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Tomomi Hanamure, a Japanese citizen who loved exploring the rugged wilderness of the American West, was killed on her birthday, May 8, 2006. She was stabbed 29 times as she hiked to Havasu Falls on the Havasupai Indian reservation at the bottom of Grand Canyon. Her killer was an 18-year old Havasupai youth named Randy Redtail Wescogame, who had a history of robbing tourists and was addicted to meth. It was the most brutal murder ever recorded in Grand Canyon's history. Annette McGivney covered the tragedy for Backpacker magazine where she is Southwest Editor and she wrote an award-winning article that received more reader mail than any story in the last decade.
While the assignment ended when the article was published, McGivney could not let go of the story. As a woman who also enjoys wilderness hiking, McGivney felt a bond with Hanamure and embarked on a years-long pursuit to learn more about her. McGivney traveled to Japan and across the American West following the trail Hanamure left in her journals. Yet, McGivney also had a connection to Wescogame, Hanamure's killer, and her reporting unexpectedly triggered long-buried memories about violent abuse McGivney experienced as a child.
Pure Land is a story of this inner and outer journey, how two women in search of their true nature found transcendence in the West's most spectacular landscapes. It is also a tale of how child abuse leads to violence and destroys lives. And it is, ultimately, a story of healing. While chronicling Hanamure's life landed McGivney in the crime scene of her own childhood, it was her connection to Hanamure - a woman she did not know until after Hanamure died - that helped McGivney find a way out of her own horror.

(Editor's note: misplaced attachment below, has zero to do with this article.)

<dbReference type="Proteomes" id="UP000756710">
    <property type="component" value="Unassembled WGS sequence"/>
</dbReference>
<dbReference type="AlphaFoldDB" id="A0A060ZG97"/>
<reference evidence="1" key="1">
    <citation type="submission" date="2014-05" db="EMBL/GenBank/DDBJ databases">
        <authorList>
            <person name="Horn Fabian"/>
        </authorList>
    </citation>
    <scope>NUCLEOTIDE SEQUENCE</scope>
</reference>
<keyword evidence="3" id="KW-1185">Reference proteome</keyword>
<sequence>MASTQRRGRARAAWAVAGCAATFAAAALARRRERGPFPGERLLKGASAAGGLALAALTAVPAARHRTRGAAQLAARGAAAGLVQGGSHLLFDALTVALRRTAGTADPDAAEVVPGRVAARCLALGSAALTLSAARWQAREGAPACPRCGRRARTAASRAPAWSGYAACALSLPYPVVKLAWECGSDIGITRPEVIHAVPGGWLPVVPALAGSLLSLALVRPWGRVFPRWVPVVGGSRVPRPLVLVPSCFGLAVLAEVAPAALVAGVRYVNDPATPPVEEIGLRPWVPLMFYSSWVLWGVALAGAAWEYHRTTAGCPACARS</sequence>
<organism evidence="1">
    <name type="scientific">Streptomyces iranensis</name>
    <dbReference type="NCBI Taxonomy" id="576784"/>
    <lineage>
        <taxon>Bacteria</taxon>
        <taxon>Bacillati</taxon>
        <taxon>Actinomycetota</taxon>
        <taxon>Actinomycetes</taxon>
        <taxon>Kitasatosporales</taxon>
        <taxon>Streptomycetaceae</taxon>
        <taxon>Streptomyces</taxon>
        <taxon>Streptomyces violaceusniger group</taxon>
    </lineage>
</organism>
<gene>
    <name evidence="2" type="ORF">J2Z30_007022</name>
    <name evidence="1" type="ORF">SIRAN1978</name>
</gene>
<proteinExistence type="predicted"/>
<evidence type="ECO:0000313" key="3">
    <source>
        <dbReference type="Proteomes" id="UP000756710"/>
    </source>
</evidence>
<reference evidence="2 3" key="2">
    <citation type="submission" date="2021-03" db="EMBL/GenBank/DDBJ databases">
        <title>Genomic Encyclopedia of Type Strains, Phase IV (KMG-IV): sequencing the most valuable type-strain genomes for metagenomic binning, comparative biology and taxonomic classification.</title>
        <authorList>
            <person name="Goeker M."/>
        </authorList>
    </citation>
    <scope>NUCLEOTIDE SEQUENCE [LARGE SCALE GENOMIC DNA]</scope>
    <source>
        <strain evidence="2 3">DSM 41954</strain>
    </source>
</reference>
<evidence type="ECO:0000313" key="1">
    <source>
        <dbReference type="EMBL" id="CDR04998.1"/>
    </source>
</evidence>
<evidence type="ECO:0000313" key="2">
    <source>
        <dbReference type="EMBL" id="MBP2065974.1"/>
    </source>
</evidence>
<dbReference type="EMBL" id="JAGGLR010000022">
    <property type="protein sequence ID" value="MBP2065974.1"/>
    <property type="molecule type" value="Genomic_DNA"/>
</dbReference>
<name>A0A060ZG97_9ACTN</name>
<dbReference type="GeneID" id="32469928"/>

Customer ReviewsMost Helpful
By Portsman on 02-02-18
Compelling story about Tomomi, too much personal
The author and reader are great at telling Tomomi's at once heartbreaking and compelling story; she was an amazing young lady.
Unfortunately, the author adds to this book another story- that of her own childhood trauma- and how Tomomi's story led her into treatment of that trauma. This second tale is likely one that needed to be told and others can learn from it, but I felt it took too much away from the main story about Tomomi.
2 of 2 people found this review helpful
By Honeybee on 05-27-18
Wow- this is a powerful, complex story!
The complexity and beauty of this story is riveting and profound. It touches on all the things in life I love: outdoor expeditions into wilderness, dogs, psychology of criminality, cultural history, and in particular learning more about the people who lived on the land that I call home before it become the United States.
1 of 1 people found this review helpful